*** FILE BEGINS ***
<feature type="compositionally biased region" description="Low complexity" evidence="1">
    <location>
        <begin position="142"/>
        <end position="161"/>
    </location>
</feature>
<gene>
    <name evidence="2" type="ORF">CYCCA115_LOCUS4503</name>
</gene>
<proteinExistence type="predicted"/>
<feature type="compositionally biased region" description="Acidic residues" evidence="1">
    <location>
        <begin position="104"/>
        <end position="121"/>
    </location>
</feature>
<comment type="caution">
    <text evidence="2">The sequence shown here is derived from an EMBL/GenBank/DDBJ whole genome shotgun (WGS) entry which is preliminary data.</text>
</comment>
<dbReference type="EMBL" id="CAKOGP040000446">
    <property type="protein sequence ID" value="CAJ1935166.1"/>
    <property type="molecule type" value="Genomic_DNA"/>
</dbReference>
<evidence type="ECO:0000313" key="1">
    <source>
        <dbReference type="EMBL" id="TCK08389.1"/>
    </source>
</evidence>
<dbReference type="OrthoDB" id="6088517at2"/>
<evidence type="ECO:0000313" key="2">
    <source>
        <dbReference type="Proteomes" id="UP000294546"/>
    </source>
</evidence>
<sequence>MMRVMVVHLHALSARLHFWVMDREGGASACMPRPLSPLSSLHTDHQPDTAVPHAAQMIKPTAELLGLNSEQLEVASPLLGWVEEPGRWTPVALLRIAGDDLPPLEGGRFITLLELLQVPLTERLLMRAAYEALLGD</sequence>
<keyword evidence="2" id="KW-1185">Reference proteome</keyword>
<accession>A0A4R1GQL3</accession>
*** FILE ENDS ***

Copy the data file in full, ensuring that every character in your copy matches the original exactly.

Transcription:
<feature type="compositionally biased region" description="Low complexity" evidence="1">
    <location>
        <begin position="142"/>
        <end position="161"/>
    </location>
</feature>
<gene>
    <name evidence="2" type="ORF">CYCCA115_LOCUS4503</name>
</gene>
<proteinExistence type="predicted"/>
<feature type="compositionally biased region" description="Acidic residues" evidence="1">
    <location>
        <begin position="104"/>
        <end position="121"/>
    </location>
</feature>
<comment type="caution">
    <text evidence="2">The sequence shown here is derived from an EMBL/GenBank/DDBJ whole genome shotgun (WGS) entry which is preliminary data.</text>
</comment>
<dbReference type="EMBL" id="CAKOGP040000446">
    <property type="protein sequence ID" value="CAJ1935166.1"/>
    <property type="molecule type" value="Genomic_DNA"/>
</dbReference>
<evidence type="ECO:0000313" key="1">
    <source>
        <dbReference type="EMBL" id="TCK08389.1"/>
    </source>
</evidence>
<dbReference type="OrthoDB" id="6088517at2"/>
<evidence type="ECO:0000313" key="2">
    <source>
        <dbReference type="Proteomes" id="UP000294546"/>
    </source>
</evidence>
<sequence>MMRVMVVHLHALSARLHFWVMDREGGASACMPRPLSPLSSLHTDHQPDTAVPHAAQMIKPTAELLGLNSEQLEVASPLLGWVEEPGRWTPVALLRIAGDDLPPLEGGRFITLLELLQVPLTERLLMRAAYEALLGD</sequence>
<keyword evidence="2" id="KW-1185">Reference proteome</keyword>
<accession>A0A4R1GQL3</accession>